Even when I was, like, 14, if I was on the subway and I saw the cops talking to an Indian person, an elderly one, I would stop and make sure they spoke English. I've always, in navigating these two worlds, been stuck between them, and it comes back to my parents: times when I was 5 or 6 and somebody would ask me a question when my parents were standing right there speaking English — because they have an accent and I don't. A lot of those things stick with you.
I'm interested to know how far you think the country has come, or hasn't come, since 9/11. I was reading your Twitter feed, and what happened in Chapel Hill, N.C., where three Muslims were shot, seemed to really grip you. You retweeted a tweet that read, "Muslim shooter = terrorist, black shooter = thug, white shooter = just a tiff about a parking spot."
I mean, it's been a heavy year, man, from Ferguson to the Chapel Hill shootings. I said in some ways I've calmed down about race, but in reality I've had more to be angry about recently than other times. I think when I said I've calmed down, I just meant in this kind of theoretical or academic way: I'm not always watching TV going, "This is offensive, this is racist." I'm less on edge about that. But when it comes to my community, I'm definitely protective, I'm definitely easily affected. When I wrote that song "Soup Boys (Pretty Drones)" it was literally, like, the night after the Wisconsin temple shootings in 2012. When these things happen, it hits me almost like it's a relative; it hits me in a real personal way.
We had an interview with President Obama after Ferguson, and after we were seeing a number of young, unarmed black men dying at the hands of police, and we asked if racial tensions in this country are worse now than when he took office. He made the argument that a lot of it is just that the conversation about this is more prominent. What do you think? How would you answer that question?
I would actually agree with that. I would say the conversation is popping up more. Like I said, now I come across a lot of 20-somethings who are Indian or Pakistani or Bangladeshi or Nepali who are into social justice, and it's what they're passionate about. Maybe it's also because of Twitter and because of social media, where these conversations can pop up and are fostered; I think that definitely has to do with it. Maybe it has to do with Obama creating an environment where people feel more comfortable discussing race. But, I definitely think people are speaking about it more.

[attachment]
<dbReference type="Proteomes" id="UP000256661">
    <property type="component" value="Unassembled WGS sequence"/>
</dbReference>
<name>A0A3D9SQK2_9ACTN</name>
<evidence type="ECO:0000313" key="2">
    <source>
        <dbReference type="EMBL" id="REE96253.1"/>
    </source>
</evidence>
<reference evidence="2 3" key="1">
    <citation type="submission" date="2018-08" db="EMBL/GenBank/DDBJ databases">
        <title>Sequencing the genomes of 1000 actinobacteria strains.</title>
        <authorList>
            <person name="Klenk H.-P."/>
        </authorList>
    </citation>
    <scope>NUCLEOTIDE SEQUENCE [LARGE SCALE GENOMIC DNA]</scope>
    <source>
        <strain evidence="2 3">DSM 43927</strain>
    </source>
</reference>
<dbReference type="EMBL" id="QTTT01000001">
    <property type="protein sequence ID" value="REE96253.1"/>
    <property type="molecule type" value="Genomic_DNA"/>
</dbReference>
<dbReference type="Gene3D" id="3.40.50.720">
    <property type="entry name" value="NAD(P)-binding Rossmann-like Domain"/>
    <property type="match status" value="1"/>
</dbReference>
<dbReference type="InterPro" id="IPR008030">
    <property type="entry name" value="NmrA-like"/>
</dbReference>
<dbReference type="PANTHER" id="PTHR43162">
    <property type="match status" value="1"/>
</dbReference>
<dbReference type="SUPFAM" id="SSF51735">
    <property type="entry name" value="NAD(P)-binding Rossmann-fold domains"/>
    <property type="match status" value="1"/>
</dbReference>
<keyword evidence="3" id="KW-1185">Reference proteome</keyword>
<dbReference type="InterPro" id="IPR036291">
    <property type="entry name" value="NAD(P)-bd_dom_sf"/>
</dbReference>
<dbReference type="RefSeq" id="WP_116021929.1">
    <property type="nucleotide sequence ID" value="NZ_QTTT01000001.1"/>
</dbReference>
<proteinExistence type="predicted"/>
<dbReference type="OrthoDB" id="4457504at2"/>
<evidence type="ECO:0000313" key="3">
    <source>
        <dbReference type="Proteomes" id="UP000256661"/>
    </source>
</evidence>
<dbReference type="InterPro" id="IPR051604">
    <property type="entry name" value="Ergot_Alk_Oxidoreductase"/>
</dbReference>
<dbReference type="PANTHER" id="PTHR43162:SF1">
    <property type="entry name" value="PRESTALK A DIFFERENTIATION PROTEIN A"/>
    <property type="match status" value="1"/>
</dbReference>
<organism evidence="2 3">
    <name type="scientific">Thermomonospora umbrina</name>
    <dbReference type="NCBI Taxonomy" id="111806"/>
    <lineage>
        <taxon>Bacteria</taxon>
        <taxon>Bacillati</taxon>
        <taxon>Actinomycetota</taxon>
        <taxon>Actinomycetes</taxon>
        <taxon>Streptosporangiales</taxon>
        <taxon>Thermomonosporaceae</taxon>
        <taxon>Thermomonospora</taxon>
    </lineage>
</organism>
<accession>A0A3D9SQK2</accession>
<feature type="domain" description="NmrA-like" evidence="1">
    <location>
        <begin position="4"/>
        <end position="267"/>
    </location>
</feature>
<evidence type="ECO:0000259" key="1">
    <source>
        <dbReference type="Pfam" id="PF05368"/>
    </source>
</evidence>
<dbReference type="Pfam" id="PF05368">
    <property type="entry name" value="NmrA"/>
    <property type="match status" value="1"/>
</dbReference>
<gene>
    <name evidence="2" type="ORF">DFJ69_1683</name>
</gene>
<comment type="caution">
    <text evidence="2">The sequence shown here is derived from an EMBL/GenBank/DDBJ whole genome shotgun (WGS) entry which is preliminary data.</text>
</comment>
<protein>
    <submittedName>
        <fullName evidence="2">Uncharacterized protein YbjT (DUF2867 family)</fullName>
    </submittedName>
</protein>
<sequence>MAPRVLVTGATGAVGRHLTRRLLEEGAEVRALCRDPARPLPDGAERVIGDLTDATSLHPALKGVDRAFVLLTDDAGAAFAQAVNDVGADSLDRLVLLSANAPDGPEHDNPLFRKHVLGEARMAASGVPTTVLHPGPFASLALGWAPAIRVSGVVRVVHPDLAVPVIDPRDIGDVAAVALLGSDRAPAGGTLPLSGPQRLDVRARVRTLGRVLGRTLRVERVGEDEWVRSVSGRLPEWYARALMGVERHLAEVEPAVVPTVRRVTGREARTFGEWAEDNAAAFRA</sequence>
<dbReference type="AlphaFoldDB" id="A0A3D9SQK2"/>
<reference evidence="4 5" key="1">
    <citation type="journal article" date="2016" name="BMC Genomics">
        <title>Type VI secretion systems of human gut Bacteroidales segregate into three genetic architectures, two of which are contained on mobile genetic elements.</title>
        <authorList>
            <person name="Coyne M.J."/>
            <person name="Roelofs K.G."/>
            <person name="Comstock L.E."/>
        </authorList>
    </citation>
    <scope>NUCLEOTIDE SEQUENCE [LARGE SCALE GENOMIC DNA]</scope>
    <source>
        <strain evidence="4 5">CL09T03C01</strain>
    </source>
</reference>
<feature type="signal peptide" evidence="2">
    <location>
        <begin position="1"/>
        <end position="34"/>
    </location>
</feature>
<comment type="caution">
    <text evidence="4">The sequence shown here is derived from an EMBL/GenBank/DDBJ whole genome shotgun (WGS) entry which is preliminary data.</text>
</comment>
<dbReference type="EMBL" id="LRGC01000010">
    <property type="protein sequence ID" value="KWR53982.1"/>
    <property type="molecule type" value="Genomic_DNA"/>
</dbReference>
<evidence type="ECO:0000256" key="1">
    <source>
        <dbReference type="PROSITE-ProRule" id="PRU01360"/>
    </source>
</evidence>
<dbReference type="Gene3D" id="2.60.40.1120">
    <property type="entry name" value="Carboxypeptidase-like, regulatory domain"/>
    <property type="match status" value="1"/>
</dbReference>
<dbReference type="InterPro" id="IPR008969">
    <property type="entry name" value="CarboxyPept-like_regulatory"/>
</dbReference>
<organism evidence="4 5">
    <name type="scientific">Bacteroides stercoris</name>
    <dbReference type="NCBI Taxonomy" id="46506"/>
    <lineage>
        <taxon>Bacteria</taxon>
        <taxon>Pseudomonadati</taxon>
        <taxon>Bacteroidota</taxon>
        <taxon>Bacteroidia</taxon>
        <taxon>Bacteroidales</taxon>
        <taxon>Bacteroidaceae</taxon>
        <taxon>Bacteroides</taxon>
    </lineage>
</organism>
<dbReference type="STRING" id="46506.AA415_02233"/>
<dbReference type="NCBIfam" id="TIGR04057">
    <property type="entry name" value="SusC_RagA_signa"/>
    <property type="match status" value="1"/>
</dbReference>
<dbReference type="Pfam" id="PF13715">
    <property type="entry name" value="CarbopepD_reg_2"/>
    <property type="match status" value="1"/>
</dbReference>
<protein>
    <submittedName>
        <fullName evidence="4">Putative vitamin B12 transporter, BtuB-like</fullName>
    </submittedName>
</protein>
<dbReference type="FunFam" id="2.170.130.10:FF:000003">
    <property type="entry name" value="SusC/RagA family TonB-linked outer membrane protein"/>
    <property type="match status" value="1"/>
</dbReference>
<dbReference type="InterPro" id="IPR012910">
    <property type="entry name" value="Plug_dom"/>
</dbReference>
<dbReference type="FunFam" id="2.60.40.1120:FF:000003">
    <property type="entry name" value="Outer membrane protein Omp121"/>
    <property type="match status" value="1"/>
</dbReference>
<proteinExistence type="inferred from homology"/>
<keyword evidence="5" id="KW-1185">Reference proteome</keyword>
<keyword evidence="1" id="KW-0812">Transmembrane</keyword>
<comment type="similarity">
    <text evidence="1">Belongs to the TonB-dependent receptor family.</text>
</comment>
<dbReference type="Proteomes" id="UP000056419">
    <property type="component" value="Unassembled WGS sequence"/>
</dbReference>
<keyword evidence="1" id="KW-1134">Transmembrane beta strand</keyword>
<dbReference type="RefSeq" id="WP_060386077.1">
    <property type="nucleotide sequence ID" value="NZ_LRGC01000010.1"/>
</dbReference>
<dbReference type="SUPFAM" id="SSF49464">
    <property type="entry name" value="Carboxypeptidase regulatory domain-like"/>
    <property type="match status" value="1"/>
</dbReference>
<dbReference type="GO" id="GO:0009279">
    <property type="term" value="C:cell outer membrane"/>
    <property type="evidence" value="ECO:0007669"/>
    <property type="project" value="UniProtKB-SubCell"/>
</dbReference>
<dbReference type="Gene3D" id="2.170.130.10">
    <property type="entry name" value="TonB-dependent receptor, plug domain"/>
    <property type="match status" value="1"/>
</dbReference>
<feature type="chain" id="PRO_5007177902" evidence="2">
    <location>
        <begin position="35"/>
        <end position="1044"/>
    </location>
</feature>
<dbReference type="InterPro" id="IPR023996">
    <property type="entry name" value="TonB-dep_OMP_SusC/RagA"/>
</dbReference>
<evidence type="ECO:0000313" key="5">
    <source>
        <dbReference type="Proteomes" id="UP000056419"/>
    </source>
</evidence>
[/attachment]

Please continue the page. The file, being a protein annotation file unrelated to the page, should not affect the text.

I wrote that song "NYC Cops" where I literally list out the murders or the beatings of innocent, unarmed black men in in New York over the last 20, 30 years — and so when Ferguson happened, a lot of people were tweeting it. Even a song like "Al Q8a" or "Patriot Act": It has to do with 9/11, but then when the shootings happened in France it popped up again. That was such a pivotal event — it basically shifted everything — so I don't think it's a matter of dated or timely or not. I think it's a constant conversation, and I think now more people are having that conversation.
And is the conversation working? I look back to 9/11, and since then there has been an enormous effort by many people to say "Muslims are good people, don't judge them based on extremists." Has that message gotten through to some extent? Has the conversation been effective over time?
You know what was more frustrating for me? Seeing so many Sikh and Hindu people saying "I'm not Muslim," or separating themselves from Muslims in this time. Or after the Sikh temple shootings it was, "We're not Muslim, why did this happen?" As if to say, if we were Muslim it would be understandable. When Ferguson happened I was constantly thinking about Asian-American apathy — that more Indian kids were talking about the store owner being Indian than this young man who had lost his life. So as far as my role as activist or anything like that, it becomes solidarity with black Americans, solidarity with Muslims, instead of separating yourselves from them or just making it about you or your race.
I don't know how much things can change, because it's such an institutional thing. I believe fully in the power of conversations; I believe fully in the power of art and activism and community organizing, and the more young people that become passionate about this, the more protest movements we have — whether it's Occupy, whether it's Black Lives Matter — the more you can change people's thinking. But it's a difficult thing to do, because it's so ingrained into America from slavery until now, from colonialism until now.
Do you see a moment in your lifetime when a song like "Patriot Act" will be dated?
I hope so. I don't know. I mean, maybe in 20 years, America will have a different enemy and so that conversation will shift. It depends on who we're at war with this year.